Dirks states Sept. 30 explosion likely caused from short in electrical switch

Kelly Fang/File
Workmen remove damaged equipment near California Hall on the day after the explosion. Dirks said evidence indicates the blast resulted after a switch shorted when officials tried to bring power back online.

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An explosion and campuswide power outage at UC Berkeley on Sept. 30, which campus officials previously said appeared to be linked to damage caused by a theft of copper wire near Stern Hall, was likely caused by an unrelated short in a large electrical switch near California Hall, Chancellor Nicholas Dirks said in a message released to the campus Monday.

Dirks said that while the investigative team did not want to rule anything out in the ongoing inquiry into what caused the explosion, the campus tested the electrical grid after the incident and determined that damage from the copper theft discovered Sept. 17 had been repaired two days later. The team, composed of campus staff and an external electrical engineering firm, is now looking to determine what inside the switch itself may have caused it to fail and ignite.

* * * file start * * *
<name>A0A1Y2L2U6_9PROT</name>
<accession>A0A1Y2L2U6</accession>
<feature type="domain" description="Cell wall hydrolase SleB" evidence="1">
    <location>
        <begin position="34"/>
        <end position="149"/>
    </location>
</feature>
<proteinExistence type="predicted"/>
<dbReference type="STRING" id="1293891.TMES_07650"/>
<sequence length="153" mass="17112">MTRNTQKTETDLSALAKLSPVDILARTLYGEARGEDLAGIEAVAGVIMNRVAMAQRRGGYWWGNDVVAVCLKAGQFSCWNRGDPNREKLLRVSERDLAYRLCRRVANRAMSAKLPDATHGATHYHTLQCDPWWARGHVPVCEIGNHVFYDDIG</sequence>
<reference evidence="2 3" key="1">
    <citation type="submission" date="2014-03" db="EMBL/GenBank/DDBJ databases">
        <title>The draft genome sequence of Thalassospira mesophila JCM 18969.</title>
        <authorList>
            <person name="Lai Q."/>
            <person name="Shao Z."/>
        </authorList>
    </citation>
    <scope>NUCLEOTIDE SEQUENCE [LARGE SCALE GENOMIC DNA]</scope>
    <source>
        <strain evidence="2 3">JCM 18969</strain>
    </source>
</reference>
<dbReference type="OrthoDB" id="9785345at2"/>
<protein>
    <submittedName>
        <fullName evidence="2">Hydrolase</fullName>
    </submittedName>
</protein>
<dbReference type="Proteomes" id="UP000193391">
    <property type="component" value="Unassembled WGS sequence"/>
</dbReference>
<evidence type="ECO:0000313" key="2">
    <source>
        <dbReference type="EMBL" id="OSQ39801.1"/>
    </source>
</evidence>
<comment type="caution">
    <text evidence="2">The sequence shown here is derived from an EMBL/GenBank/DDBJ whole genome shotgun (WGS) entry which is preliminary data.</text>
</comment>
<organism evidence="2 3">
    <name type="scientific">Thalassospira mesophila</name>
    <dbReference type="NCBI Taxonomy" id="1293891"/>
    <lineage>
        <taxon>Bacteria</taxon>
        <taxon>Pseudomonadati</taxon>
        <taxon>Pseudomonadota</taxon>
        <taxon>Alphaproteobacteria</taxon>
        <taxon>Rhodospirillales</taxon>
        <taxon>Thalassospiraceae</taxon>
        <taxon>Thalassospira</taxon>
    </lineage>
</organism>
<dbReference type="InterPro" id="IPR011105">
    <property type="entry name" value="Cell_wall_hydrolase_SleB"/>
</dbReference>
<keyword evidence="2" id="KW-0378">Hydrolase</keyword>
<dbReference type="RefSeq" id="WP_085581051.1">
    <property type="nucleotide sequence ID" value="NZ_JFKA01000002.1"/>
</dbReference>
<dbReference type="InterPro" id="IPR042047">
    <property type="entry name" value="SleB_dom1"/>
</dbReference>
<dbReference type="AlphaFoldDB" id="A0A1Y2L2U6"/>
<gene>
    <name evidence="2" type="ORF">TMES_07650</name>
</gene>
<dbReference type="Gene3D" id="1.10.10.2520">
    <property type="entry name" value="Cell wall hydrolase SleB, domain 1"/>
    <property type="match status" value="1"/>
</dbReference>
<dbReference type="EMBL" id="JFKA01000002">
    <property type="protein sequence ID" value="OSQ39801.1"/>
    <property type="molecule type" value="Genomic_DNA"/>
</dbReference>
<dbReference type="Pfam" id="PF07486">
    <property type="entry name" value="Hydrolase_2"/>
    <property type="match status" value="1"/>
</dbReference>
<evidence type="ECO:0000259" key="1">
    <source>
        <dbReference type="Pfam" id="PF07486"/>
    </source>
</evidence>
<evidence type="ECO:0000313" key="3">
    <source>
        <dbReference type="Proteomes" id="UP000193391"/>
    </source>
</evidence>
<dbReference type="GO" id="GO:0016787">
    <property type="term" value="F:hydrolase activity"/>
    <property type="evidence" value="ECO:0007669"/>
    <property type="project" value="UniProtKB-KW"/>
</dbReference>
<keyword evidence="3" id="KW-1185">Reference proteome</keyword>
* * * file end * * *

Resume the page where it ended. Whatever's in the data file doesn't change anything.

On Sept. 30, an explosion erupted from a manhole near California Hall about 6:40 p.m. as campus officials attempted to restore power to the campus after an earlier outage that began about 4:30 p.m, prompting a campuswide evacuation and leaving some students trapped in elevators for up to about two hours. The next day, classes were canceled in the 11 buildings that remained unable to connect to the power grid. The campus brought in generators to make them operational. All the buildings were brought back onto campus power by Oct. 11.

The incident has cost the campus more than $900,000 so far, including charges paid to outside vendors for materials and excluding work by staff, according to campus spokesperson Dan Mogulof.

Additionally, emails between campus administrators, workers, UCPD and others obtained by The Daily Californian through a Public Records Act request show that there was much behind-the-scenes uncertainty among campus personnel about the root cause of the explosion both Sept. 30 and in the days after, while some students also grappled with understanding what exactly had prompted a campuswide evacuation.

The ‘egg-shaped’ switch